Some of you old enough to remember will know that I borrowed the title for this column from a Surfer Magazine advertisement in the mid-1970s.
Most of us were still locked into single fins in the 7-foot range at that time. The surf leash was well established, but still causing some detractors to say, “Leashes are for dogs,” the fear being that nobody had to pay for their mistakes and falling or not, you were right back in the lineup, with no consequence to goofing up.
There was even a bumper sticker saying, “The leash ruined surfing.” This remains a point worth arguing, but I think I’ll save it for a less joyful season than the one that is upon us.
The Aussies had yet to invade the North Shore, and we were locked into the Gerry Lopez era where less was more, and one deep turn led to barrel worth a dozen off the lips.
The problem in this case was that many of us copied Gerry’s style and his Pipeline boards right down to the narrow tail and wide point 6 inches or more above center. And so, we stood there, yoga calm as if petitioning 3-foot Swami’s to produce Pipeline style barrels.
I was recently reminded of this era after watching Patagonia’s Stacy Peralta’s Lopez offering, “The Yin & Yang of Gerry Lopez,” a film worth viewing, but mostly geared toward hardcore surf historians who long to learn from or revisit the distant past.
But this column was meant to be about Christmas, right. As a surfer who came of age in the ’60s, Christmas day was a time to break, not celebrate, tradition. As Catholics we were obliged to attend church, so midnight mass offered us an entire day to play.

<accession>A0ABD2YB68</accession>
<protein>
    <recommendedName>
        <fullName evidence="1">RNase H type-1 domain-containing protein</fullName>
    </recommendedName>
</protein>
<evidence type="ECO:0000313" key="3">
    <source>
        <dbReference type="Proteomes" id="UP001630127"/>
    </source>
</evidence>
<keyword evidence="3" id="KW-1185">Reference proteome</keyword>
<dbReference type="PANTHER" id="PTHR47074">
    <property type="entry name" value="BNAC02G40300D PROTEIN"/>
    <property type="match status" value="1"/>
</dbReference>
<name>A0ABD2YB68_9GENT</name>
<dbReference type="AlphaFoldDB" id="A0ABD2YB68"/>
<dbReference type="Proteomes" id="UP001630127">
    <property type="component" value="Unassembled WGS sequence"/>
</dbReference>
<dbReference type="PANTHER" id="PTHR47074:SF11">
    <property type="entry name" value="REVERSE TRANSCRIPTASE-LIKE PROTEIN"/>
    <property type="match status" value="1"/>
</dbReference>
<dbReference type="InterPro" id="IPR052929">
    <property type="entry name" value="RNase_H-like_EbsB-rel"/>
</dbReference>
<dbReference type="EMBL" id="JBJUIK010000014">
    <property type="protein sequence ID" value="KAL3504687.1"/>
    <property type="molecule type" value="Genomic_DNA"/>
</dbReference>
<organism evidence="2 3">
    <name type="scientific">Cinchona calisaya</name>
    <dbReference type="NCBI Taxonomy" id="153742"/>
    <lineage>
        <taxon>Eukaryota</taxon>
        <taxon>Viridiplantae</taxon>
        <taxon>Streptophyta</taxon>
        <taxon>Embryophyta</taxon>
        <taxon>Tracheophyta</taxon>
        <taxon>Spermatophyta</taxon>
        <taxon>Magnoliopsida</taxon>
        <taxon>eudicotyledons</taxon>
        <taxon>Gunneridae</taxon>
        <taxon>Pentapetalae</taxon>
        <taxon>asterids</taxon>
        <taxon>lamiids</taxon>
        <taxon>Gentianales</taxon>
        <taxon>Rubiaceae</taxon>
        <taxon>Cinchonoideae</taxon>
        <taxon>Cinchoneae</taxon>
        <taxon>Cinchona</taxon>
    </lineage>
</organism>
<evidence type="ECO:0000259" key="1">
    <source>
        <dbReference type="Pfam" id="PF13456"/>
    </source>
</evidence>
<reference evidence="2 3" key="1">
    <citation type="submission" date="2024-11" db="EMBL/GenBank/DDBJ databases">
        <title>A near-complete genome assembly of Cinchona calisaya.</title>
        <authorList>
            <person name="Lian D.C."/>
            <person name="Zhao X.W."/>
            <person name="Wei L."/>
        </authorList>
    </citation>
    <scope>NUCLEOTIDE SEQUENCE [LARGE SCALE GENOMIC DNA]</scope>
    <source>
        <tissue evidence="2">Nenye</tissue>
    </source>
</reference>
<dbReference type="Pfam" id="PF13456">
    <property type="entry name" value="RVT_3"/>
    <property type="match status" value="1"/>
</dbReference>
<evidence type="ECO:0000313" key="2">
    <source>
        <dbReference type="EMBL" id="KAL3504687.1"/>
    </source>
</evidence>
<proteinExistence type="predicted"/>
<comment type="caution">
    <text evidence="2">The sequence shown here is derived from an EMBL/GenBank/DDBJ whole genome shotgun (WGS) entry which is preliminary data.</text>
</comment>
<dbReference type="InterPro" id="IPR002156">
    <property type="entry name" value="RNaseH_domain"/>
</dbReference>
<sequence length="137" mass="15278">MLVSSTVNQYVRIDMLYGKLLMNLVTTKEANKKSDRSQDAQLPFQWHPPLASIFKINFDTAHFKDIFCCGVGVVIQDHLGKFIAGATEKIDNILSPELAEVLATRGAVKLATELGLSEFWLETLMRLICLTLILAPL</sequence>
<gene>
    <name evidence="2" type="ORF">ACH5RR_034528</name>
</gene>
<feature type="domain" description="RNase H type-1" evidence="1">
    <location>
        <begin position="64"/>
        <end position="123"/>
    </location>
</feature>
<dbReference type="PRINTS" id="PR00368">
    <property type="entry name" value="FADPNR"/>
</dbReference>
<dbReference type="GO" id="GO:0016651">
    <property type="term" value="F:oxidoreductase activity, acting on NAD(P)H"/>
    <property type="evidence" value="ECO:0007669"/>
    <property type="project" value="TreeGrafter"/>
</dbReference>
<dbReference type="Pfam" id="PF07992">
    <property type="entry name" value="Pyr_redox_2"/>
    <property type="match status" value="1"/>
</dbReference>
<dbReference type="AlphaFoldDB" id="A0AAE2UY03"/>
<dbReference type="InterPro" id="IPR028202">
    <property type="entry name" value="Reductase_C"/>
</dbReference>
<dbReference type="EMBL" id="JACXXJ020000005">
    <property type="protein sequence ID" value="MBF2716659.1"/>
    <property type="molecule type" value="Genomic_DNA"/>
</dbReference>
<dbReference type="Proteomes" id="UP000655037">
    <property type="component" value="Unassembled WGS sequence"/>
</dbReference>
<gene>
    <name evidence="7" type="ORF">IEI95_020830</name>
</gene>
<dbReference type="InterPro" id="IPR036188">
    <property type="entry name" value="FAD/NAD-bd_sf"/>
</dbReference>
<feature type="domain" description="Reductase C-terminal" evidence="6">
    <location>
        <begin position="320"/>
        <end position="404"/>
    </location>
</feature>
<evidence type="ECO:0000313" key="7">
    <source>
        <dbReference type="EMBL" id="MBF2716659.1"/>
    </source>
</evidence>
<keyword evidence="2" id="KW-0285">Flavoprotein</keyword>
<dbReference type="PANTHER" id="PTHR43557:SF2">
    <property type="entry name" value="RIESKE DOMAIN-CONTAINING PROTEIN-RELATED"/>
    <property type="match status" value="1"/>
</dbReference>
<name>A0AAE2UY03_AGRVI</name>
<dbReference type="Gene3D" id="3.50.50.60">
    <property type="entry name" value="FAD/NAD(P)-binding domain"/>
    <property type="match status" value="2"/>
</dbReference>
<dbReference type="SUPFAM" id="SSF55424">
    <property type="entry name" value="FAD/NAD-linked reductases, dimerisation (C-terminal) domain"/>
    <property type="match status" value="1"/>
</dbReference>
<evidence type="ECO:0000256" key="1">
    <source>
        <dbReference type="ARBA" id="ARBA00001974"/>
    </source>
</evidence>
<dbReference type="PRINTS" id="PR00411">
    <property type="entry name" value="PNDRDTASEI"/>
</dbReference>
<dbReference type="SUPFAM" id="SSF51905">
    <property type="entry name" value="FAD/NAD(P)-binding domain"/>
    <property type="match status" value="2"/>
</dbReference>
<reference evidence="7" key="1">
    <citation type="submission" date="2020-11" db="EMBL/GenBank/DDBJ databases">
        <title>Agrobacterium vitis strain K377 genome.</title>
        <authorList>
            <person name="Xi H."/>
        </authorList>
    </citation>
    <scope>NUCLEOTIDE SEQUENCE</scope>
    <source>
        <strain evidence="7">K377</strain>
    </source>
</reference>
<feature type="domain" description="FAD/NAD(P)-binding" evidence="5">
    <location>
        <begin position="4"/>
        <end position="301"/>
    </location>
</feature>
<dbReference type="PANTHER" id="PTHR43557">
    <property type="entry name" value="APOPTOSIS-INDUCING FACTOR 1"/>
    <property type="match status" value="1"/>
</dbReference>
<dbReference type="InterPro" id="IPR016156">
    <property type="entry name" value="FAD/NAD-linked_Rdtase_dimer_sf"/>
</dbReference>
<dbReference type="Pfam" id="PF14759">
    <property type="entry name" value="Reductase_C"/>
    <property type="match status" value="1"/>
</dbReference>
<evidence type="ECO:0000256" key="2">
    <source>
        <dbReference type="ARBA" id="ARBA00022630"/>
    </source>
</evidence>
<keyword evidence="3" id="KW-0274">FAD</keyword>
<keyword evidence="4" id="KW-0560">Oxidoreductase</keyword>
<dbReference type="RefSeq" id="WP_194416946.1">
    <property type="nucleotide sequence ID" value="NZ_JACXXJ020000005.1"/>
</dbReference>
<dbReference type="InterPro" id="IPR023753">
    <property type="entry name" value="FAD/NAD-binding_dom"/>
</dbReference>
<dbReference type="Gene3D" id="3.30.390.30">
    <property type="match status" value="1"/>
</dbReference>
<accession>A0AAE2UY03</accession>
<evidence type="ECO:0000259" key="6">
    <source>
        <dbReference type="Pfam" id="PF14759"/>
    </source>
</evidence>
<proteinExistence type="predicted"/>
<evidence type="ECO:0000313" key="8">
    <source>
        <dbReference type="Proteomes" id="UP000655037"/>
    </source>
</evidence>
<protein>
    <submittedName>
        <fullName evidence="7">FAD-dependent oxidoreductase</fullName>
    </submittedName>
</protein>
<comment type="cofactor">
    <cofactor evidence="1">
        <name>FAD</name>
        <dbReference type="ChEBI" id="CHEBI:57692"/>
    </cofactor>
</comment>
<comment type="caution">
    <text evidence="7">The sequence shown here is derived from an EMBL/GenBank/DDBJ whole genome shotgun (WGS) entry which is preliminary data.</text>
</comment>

Speaking for myself, we had temporarily abandoned church, while realizing that Santa was never capable of offering the gift we craved most — waves.
And so, my younger brother Dave and I would beg our father to drive us to the beach, or, after turning 16, borrow the family car and drive the 30-some miles to Newport Beach, or Palos Verdes, or, if we had the time and the 25 cents-a-gallon gas money, Baja, Rincon or Swami’s.
Our family was basically intact, but our father having been a surfer in his youth understood the call of the sea. He didn’t care much about tradition, and the national tradition of being home for Christmas had not yet crumbled in early-’60s America.
This worked to our advantage as the beaches were basically empty as most kids gathered with mom and pop, trying to master hula hoops, dial in six transistor radios or peddle that new Schwinn bike if they were lucky.
But Dave and I were the lucky ones, freezing but jacked on the joy of figuring out how to cut back and hang five.
For decades now, the beach has been a Christmas morning destination, especially for surfers. Families gather for a morning surf like they once did Holy Communion, and riding waves together is a tradition that has taken the place of Aunt Gertrude’s eggnog gulping contest.
I have a little spot carved out in my mind where my family and I intend to avoid the Christmas rush. I may or may not slip into the frigid surf but will certainly intend to celebrate the expansive blue gift that continues to bring presents to all good little girls and boys.
Merry Christmas to all and to all a good, uh, day.
Check out Chris Ahrens’ latest passion project, GodnGangsters: youtube.com/c/GodNGangsters